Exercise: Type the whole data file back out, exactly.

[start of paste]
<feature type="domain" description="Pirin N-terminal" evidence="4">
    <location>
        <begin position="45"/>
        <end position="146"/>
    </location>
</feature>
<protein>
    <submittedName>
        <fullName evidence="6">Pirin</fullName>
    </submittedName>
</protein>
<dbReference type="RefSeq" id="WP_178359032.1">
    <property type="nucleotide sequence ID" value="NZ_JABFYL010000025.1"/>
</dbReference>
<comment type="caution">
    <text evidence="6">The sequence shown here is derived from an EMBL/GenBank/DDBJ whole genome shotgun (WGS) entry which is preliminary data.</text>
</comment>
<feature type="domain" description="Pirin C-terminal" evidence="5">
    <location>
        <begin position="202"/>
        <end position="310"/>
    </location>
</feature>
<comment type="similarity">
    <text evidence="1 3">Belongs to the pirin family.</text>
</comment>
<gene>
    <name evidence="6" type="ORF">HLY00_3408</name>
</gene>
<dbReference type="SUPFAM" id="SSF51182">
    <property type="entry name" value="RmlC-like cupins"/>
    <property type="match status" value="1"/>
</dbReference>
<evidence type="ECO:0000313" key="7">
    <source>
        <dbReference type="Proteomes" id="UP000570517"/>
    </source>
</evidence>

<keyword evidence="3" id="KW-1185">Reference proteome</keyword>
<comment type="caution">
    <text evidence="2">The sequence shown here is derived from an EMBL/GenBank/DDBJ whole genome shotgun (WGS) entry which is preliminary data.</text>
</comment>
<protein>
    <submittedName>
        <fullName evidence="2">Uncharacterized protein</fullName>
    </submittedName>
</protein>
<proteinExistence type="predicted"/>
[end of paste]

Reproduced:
<feature type="domain" description="Pirin N-terminal" evidence="4">
    <location>
        <begin position="45"/>
        <end position="146"/>
    </location>
</feature>
<protein>
    <submittedName>
        <fullName evidence="6">Pirin</fullName>
    </submittedName>
</protein>
<dbReference type="RefSeq" id="WP_178359032.1">
    <property type="nucleotide sequence ID" value="NZ_JABFYL010000025.1"/>
</dbReference>
<comment type="caution">
    <text evidence="6">The sequence shown here is derived from an EMBL/GenBank/DDBJ whole genome shotgun (WGS) entry which is preliminary data.</text>
</comment>
<feature type="domain" description="Pirin C-terminal" evidence="5">
    <location>
        <begin position="202"/>
        <end position="310"/>
    </location>
</feature>
<comment type="similarity">
    <text evidence="1 3">Belongs to the pirin family.</text>
</comment>
<gene>
    <name evidence="6" type="ORF">HLY00_3408</name>
</gene>
<dbReference type="SUPFAM" id="SSF51182">
    <property type="entry name" value="RmlC-like cupins"/>
    <property type="match status" value="1"/>
</dbReference>
<evidence type="ECO:0000313" key="7">
    <source>
        <dbReference type="Proteomes" id="UP000570517"/>
    </source>
</evidence>

<keyword evidence="3" id="KW-1185">Reference proteome</keyword>
<comment type="caution">
    <text evidence="2">The sequence shown here is derived from an EMBL/GenBank/DDBJ whole genome shotgun (WGS) entry which is preliminary data.</text>
</comment>
<protein>
    <submittedName>
        <fullName evidence="2">Uncharacterized protein</fullName>
    </submittedName>
</protein>
<proteinExistence type="predicted"/>